Links enable the online journalist to fully include each of the elements of reporting -- strong storytelling devices, presentation of a variety of viewpoints, and attribution of primary and secondary sources -- in a story. According to the Society of Professional Journalists, one of the ultimate goals of journalism is to provide readers with comprehensive accounts of the news, and one of the journalist's ethical mandates, in order to "Seek Truth and Report It," is to identify sources and provide the public with as much source information as possible.(8)
Links are critical features in each of the three major models for online journalism. News websites that are associated with major print and broadcast news organizations, such as CNN.com, USAToday.com and ABCNews.com, publish original articles alongside some that may have appeared in their other-media counterparts. These sites supplement each type of article with hyperlinks to related content on the Web and with content that would not fit in their associated print or broadcast versions. In contrast, sites such as Salon.com, CNet.com and TheStreet.com, produce their own content exclusively for the Web. These sites also make extensive use of hyperlinks to augment their stories and to connect readers with other Web content. Sites in a third category, "meta" or "portal" sites, rely almost entirely on hyperlinks: these sites contain menus of hyperlinks, organized by topic, which readers can select. Many portal sites also use search engines or robots to create continuously updated pages of links that are customized to the interests of individual visitors or subscribers.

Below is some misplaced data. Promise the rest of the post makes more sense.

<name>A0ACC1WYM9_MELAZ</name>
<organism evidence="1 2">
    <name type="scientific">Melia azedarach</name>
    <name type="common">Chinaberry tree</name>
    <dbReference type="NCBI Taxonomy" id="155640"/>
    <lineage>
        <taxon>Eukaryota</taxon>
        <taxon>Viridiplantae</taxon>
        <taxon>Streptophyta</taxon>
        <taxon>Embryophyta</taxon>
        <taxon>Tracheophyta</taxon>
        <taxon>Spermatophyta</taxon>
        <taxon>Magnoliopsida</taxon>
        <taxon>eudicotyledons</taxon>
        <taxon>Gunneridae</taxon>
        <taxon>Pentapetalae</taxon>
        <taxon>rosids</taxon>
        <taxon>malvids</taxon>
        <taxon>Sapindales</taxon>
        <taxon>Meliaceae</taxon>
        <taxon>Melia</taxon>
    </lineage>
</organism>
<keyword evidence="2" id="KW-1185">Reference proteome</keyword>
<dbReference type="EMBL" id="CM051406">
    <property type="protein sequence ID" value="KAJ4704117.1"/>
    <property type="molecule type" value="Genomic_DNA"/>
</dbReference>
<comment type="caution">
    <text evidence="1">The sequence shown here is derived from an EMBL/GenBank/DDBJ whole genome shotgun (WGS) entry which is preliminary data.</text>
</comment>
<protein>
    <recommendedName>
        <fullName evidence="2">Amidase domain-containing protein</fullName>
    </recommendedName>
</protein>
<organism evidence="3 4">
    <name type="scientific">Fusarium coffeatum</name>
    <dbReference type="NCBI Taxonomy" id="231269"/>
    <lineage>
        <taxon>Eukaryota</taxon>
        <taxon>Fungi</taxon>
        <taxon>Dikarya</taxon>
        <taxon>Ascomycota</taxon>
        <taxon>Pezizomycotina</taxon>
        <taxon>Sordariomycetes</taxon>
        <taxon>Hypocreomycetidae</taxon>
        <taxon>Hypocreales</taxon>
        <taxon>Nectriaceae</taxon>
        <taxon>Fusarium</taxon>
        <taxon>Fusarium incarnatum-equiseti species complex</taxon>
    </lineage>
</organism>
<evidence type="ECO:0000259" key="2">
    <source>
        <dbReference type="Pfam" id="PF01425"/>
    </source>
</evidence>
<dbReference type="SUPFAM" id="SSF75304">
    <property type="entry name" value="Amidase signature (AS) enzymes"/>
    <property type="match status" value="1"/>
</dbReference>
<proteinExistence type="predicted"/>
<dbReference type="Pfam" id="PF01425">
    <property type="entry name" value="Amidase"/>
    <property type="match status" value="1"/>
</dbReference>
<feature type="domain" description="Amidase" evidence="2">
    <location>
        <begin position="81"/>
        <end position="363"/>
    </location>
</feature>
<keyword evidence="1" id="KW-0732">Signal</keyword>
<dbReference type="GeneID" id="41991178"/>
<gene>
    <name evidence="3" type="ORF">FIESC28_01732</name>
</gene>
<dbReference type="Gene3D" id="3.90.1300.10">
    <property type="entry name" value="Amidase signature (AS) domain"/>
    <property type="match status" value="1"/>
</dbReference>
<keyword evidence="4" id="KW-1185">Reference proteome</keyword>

Forcing journalists to withhold information that they believe is important for readers not only contradicts long-standing journalistic and First Amendment principles, as explained below, it also undermines the Web's essential purpose. The Web was designed to work as a completely open system, empowering all people to access all posted information. Journalists can help advance that objective by investigating information on the Web and providing readers with useful links. As the Web's principal architect has said:
Publishers on the World Wide Web, under the District Court's ruling, are subject to injunctions and liability that are unthinkable in other media. The District Court's conclusion stands in stark contrast to the U.S. Supreme Court's commands that debate on public issues be "uninhibited, robust and wide-open," New York Times v. Sullivan, 376 U.S. 254, 270 (1964), and that publication on the World Wide Web is due unqualified First Amendment protection, Reno v. ACLU, 521 U.S. 844, 870 (1997).